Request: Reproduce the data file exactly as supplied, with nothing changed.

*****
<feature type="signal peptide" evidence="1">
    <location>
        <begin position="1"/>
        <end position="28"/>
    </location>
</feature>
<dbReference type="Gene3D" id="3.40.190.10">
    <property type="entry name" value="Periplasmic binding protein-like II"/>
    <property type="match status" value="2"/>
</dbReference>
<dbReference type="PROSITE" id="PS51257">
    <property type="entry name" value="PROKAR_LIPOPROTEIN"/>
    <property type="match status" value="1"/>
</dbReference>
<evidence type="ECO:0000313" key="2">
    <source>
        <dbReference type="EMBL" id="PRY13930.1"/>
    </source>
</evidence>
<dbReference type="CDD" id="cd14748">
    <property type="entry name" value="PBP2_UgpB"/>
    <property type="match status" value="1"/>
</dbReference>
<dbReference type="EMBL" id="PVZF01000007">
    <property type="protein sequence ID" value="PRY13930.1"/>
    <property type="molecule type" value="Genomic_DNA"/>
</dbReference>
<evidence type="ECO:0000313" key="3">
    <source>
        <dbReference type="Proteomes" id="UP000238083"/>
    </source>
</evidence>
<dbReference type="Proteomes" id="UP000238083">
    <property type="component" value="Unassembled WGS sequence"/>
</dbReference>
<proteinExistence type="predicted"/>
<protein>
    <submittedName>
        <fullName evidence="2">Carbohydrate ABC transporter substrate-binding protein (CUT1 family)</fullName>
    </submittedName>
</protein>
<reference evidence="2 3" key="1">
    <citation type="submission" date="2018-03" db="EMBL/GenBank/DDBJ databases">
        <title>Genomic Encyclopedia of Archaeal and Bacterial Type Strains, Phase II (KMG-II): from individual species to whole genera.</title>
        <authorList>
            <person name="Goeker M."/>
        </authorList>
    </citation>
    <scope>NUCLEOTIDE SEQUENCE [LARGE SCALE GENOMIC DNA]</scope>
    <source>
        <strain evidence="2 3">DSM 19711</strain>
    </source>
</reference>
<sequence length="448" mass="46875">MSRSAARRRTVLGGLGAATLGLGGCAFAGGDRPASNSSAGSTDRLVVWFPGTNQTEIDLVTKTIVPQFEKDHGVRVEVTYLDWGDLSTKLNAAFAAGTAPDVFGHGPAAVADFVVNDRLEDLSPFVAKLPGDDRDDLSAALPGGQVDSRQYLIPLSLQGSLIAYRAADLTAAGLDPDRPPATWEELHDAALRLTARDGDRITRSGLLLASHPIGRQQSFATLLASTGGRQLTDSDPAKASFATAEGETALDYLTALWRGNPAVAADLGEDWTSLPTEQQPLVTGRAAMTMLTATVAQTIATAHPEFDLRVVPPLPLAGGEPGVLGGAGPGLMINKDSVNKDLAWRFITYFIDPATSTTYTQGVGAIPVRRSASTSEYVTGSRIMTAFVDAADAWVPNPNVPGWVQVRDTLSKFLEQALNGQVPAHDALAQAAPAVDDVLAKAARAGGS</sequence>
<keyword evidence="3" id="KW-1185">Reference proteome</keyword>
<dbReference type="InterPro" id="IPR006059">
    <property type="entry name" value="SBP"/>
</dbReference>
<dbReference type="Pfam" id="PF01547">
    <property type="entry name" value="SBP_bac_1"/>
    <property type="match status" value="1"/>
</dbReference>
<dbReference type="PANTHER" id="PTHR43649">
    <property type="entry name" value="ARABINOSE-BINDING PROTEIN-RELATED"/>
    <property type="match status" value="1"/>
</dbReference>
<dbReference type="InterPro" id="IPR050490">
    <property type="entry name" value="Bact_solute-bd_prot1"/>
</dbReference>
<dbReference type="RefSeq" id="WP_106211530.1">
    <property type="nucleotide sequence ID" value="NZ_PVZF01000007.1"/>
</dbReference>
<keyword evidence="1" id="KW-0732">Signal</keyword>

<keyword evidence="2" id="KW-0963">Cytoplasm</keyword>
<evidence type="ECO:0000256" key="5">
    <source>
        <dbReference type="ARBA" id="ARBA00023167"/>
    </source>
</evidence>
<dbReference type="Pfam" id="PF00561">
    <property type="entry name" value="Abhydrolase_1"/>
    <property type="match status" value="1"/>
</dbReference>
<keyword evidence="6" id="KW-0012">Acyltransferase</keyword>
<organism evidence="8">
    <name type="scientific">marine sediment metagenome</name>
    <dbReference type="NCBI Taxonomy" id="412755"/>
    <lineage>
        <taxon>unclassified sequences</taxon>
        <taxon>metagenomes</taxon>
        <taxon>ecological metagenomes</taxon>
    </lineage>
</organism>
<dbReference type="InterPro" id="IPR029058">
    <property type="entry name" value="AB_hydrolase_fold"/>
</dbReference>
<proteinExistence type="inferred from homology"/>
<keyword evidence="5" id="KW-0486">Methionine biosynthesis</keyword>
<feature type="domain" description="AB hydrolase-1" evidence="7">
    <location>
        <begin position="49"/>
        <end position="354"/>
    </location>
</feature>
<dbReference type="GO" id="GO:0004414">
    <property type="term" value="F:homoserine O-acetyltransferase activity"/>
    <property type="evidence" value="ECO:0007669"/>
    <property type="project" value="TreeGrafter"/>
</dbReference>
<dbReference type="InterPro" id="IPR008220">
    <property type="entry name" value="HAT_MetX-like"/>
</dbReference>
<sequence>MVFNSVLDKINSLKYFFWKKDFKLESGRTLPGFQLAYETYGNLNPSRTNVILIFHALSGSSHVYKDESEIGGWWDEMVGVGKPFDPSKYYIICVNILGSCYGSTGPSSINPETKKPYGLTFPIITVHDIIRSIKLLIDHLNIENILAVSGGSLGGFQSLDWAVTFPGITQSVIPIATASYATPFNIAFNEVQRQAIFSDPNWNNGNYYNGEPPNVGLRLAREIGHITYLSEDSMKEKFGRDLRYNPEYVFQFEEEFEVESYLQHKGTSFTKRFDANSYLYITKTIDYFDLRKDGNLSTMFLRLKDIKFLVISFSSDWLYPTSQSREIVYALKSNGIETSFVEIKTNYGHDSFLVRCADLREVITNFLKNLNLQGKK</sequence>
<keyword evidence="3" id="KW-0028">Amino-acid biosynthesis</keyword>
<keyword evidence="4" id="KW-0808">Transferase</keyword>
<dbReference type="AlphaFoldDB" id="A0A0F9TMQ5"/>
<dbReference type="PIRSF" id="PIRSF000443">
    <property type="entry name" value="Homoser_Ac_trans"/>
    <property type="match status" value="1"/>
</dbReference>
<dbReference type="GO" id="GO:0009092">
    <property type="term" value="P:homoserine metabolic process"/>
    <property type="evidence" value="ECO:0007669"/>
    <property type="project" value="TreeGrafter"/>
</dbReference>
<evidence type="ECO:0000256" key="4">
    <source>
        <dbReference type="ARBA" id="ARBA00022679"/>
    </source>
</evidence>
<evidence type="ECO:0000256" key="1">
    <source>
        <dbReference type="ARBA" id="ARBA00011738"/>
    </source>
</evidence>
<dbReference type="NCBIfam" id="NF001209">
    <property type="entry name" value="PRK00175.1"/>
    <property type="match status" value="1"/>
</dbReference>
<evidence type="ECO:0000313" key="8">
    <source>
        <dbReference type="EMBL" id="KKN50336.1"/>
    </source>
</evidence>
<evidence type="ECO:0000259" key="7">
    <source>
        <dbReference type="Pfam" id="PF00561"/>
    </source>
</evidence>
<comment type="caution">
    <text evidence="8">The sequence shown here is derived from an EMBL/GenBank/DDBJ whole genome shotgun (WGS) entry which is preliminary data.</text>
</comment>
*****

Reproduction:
<feature type="signal peptide" evidence="1">
    <location>
        <begin position="1"/>
        <end position="28"/>
    </location>
</feature>
<dbReference type="Gene3D" id="3.40.190.10">
    <property type="entry name" value="Periplasmic binding protein-like II"/>
    <property type="match status" value="2"/>
</dbReference>
<dbReference type="PROSITE" id="PS51257">
    <property type="entry name" value="PROKAR_LIPOPROTEIN"/>
    <property type="match status" value="1"/>
</dbReference>
<evidence type="ECO:0000313" key="2">
    <source>
        <dbReference type="EMBL" id="PRY13930.1"/>
    </source>
</evidence>
<dbReference type="CDD" id="cd14748">
    <property type="entry name" value="PBP2_UgpB"/>
    <property type="match status" value="1"/>
</dbReference>
<dbReference type="EMBL" id="PVZF01000007">
    <property type="protein sequence ID" value="PRY13930.1"/>
    <property type="molecule type" value="Genomic_DNA"/>
</dbReference>
<evidence type="ECO:0000313" key="3">
    <source>
        <dbReference type="Proteomes" id="UP000238083"/>
    </source>
</evidence>
<dbReference type="Proteomes" id="UP000238083">
    <property type="component" value="Unassembled WGS sequence"/>
</dbReference>
<proteinExistence type="predicted"/>
<protein>
    <submittedName>
        <fullName evidence="2">Carbohydrate ABC transporter substrate-binding protein (CUT1 family)</fullName>
    </submittedName>
</protein>
<reference evidence="2 3" key="1">
    <citation type="submission" date="2018-03" db="EMBL/GenBank/DDBJ databases">
        <title>Genomic Encyclopedia of Archaeal and Bacterial Type Strains, Phase II (KMG-II): from individual species to whole genera.</title>
        <authorList>
            <person name="Goeker M."/>
        </authorList>
    </citation>
    <scope>NUCLEOTIDE SEQUENCE [LARGE SCALE GENOMIC DNA]</scope>
    <source>
        <strain evidence="2 3">DSM 19711</strain>
    </source>
</reference>
<sequence length="448" mass="46875">MSRSAARRRTVLGGLGAATLGLGGCAFAGGDRPASNSSAGSTDRLVVWFPGTNQTEIDLVTKTIVPQFEKDHGVRVEVTYLDWGDLSTKLNAAFAAGTAPDVFGHGPAAVADFVVNDRLEDLSPFVAKLPGDDRDDLSAALPGGQVDSRQYLIPLSLQGSLIAYRAADLTAAGLDPDRPPATWEELHDAALRLTARDGDRITRSGLLLASHPIGRQQSFATLLASTGGRQLTDSDPAKASFATAEGETALDYLTALWRGNPAVAADLGEDWTSLPTEQQPLVTGRAAMTMLTATVAQTIATAHPEFDLRVVPPLPLAGGEPGVLGGAGPGLMINKDSVNKDLAWRFITYFIDPATSTTYTQGVGAIPVRRSASTSEYVTGSRIMTAFVDAADAWVPNPNVPGWVQVRDTLSKFLEQALNGQVPAHDALAQAAPAVDDVLAKAARAGGS</sequence>
<keyword evidence="3" id="KW-1185">Reference proteome</keyword>
<dbReference type="InterPro" id="IPR006059">
    <property type="entry name" value="SBP"/>
</dbReference>
<dbReference type="Pfam" id="PF01547">
    <property type="entry name" value="SBP_bac_1"/>
    <property type="match status" value="1"/>
</dbReference>
<dbReference type="PANTHER" id="PTHR43649">
    <property type="entry name" value="ARABINOSE-BINDING PROTEIN-RELATED"/>
    <property type="match status" value="1"/>
</dbReference>
<dbReference type="InterPro" id="IPR050490">
    <property type="entry name" value="Bact_solute-bd_prot1"/>
</dbReference>
<dbReference type="RefSeq" id="WP_106211530.1">
    <property type="nucleotide sequence ID" value="NZ_PVZF01000007.1"/>
</dbReference>
<keyword evidence="1" id="KW-0732">Signal</keyword>

<keyword evidence="2" id="KW-0963">Cytoplasm</keyword>
<evidence type="ECO:0000256" key="5">
    <source>
        <dbReference type="ARBA" id="ARBA00023167"/>
    </source>
</evidence>
<dbReference type="Pfam" id="PF00561">
    <property type="entry name" value="Abhydrolase_1"/>
    <property type="match status" value="1"/>
</dbReference>
<keyword evidence="6" id="KW-0012">Acyltransferase</keyword>
<organism evidence="8">
    <name type="scientific">marine sediment metagenome</name>
    <dbReference type="NCBI Taxonomy" id="412755"/>
    <lineage>
        <taxon>unclassified sequences</taxon>
        <taxon>metagenomes</taxon>
        <taxon>ecological metagenomes</taxon>
    </lineage>
</organism>
<dbReference type="InterPro" id="IPR029058">
    <property type="entry name" value="AB_hydrolase_fold"/>
</dbReference>
<proteinExistence type="inferred from homology"/>
<keyword evidence="5" id="KW-0486">Methionine biosynthesis</keyword>
<feature type="domain" description="AB hydrolase-1" evidence="7">
    <location>
        <begin position="49"/>
        <end position="354"/>
    </location>
</feature>
<dbReference type="GO" id="GO:0004414">
    <property type="term" value="F:homoserine O-acetyltransferase activity"/>
    <property type="evidence" value="ECO:0007669"/>
    <property type="project" value="TreeGrafter"/>
</dbReference>
<dbReference type="InterPro" id="IPR008220">
    <property type="entry name" value="HAT_MetX-like"/>
</dbReference>
<sequence>MVFNSVLDKINSLKYFFWKKDFKLESGRTLPGFQLAYETYGNLNPSRTNVILIFHALSGSSHVYKDESEIGGWWDEMVGVGKPFDPSKYYIICVNILGSCYGSTGPSSINPETKKPYGLTFPIITVHDIIRSIKLLIDHLNIENILAVSGGSLGGFQSLDWAVTFPGITQSVIPIATASYATPFNIAFNEVQRQAIFSDPNWNNGNYYNGEPPNVGLRLAREIGHITYLSEDSMKEKFGRDLRYNPEYVFQFEEEFEVESYLQHKGTSFTKRFDANSYLYITKTIDYFDLRKDGNLSTMFLRLKDIKFLVISFSSDWLYPTSQSREIVYALKSNGIETSFVEIKTNYGHDSFLVRCADLREVITNFLKNLNLQGKK</sequence>
<keyword evidence="3" id="KW-0028">Amino-acid biosynthesis</keyword>
<keyword evidence="4" id="KW-0808">Transferase</keyword>
<dbReference type="AlphaFoldDB" id="A0A0F9TMQ5"/>
<dbReference type="PIRSF" id="PIRSF000443">
    <property type="entry name" value="Homoser_Ac_trans"/>
    <property type="match status" value="1"/>
</dbReference>
<dbReference type="GO" id="GO:0009092">
    <property type="term" value="P:homoserine metabolic process"/>
    <property type="evidence" value="ECO:0007669"/>
    <property type="project" value="TreeGrafter"/>
</dbReference>
<evidence type="ECO:0000256" key="4">
    <source>
        <dbReference type="ARBA" id="ARBA00022679"/>
    </source>
</evidence>
<evidence type="ECO:0000256" key="1">
    <source>
        <dbReference type="ARBA" id="ARBA00011738"/>
    </source>
</evidence>
<dbReference type="NCBIfam" id="NF001209">
    <property type="entry name" value="PRK00175.1"/>
    <property type="match status" value="1"/>
</dbReference>
<evidence type="ECO:0000313" key="8">
    <source>
        <dbReference type="EMBL" id="KKN50336.1"/>
    </source>
</evidence>
<evidence type="ECO:0000259" key="7">
    <source>
        <dbReference type="Pfam" id="PF00561"/>
    </source>
</evidence>
<comment type="caution">
    <text evidence="8">The sequence shown here is derived from an EMBL/GenBank/DDBJ whole genome shotgun (WGS) entry which is preliminary data.</text>
</comment>